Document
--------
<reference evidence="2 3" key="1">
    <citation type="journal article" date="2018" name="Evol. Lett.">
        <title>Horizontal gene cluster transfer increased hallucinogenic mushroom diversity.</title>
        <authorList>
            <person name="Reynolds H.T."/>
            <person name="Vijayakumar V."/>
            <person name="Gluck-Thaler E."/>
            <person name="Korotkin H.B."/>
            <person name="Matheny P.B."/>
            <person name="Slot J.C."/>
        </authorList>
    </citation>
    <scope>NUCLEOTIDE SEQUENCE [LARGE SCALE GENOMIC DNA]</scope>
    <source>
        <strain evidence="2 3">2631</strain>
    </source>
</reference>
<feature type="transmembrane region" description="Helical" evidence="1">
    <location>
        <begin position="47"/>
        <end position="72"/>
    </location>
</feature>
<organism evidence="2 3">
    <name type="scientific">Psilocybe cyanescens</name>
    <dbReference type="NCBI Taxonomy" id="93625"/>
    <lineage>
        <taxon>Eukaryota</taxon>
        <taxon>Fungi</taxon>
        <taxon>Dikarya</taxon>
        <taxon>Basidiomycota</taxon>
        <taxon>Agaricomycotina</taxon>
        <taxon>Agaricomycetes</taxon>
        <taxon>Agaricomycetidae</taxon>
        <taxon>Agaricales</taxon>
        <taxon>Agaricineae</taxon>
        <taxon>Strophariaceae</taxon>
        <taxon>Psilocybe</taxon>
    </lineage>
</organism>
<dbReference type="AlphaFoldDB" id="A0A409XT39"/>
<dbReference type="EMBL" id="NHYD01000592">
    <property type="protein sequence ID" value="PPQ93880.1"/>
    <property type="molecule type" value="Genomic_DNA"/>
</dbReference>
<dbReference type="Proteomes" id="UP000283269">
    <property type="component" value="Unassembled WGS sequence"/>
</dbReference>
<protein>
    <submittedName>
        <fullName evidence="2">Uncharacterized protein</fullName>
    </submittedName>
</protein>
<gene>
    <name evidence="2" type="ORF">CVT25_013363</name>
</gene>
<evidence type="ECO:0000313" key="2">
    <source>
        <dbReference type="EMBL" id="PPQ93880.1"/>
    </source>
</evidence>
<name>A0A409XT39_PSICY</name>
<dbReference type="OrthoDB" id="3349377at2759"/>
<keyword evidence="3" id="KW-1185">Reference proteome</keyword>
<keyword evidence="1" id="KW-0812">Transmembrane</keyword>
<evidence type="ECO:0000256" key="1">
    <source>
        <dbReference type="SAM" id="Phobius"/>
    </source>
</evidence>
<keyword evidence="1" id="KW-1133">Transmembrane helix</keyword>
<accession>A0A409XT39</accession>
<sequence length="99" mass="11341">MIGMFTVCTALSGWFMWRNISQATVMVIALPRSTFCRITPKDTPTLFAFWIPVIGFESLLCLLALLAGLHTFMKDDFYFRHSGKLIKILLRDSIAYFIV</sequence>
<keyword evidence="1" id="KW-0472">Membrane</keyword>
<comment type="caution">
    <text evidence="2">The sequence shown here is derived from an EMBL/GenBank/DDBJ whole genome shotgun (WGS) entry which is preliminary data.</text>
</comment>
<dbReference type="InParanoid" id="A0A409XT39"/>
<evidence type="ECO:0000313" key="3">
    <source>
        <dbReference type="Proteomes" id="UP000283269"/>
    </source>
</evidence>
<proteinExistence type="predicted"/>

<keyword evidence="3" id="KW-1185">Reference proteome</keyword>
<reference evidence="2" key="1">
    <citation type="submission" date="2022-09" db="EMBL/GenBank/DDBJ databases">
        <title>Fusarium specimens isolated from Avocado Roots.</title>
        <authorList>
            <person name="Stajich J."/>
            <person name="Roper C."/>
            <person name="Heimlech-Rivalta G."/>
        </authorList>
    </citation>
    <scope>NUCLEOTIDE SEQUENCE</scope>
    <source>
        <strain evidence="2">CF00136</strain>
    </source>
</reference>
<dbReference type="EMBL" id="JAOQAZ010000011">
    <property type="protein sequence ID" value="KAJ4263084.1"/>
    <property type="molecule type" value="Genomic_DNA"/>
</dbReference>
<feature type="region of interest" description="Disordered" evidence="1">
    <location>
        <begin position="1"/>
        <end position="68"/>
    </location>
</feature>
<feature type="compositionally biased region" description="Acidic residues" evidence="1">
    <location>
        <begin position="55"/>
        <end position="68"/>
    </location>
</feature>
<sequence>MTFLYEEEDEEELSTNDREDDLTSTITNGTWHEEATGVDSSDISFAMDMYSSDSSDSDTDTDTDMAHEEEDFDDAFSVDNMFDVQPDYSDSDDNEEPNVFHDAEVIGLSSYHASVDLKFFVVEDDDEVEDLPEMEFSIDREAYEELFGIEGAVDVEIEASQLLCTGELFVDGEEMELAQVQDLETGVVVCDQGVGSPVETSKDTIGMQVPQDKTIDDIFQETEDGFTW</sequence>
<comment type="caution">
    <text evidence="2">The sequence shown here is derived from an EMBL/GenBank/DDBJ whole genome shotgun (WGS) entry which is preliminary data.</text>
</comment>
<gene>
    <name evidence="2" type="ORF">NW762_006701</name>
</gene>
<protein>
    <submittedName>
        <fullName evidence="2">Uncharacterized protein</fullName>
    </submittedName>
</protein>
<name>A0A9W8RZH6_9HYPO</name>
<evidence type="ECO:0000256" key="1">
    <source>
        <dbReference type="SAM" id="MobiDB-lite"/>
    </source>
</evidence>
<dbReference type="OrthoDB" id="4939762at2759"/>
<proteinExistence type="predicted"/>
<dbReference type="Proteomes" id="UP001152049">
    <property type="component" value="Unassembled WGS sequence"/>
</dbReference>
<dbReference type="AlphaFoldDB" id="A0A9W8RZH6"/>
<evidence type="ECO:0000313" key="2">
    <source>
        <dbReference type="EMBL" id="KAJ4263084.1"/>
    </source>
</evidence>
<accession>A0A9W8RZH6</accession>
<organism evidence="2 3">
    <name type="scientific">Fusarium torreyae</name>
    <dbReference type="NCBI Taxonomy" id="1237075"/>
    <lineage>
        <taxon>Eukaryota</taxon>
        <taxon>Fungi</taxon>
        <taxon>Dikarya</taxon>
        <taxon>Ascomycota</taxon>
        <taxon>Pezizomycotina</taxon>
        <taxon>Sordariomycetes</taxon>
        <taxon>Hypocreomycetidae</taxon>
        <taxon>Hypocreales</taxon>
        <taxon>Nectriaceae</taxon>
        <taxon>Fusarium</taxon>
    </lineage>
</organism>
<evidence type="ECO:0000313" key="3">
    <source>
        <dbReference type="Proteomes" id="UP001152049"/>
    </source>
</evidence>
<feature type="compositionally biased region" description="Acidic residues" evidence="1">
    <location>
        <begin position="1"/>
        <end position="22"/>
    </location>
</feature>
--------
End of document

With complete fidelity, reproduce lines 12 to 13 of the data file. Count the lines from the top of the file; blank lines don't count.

    </citation>
    <scope>NUCLEOTIDE SEQUENCE [LARGE SCALE GENOMIC DNA]</scope>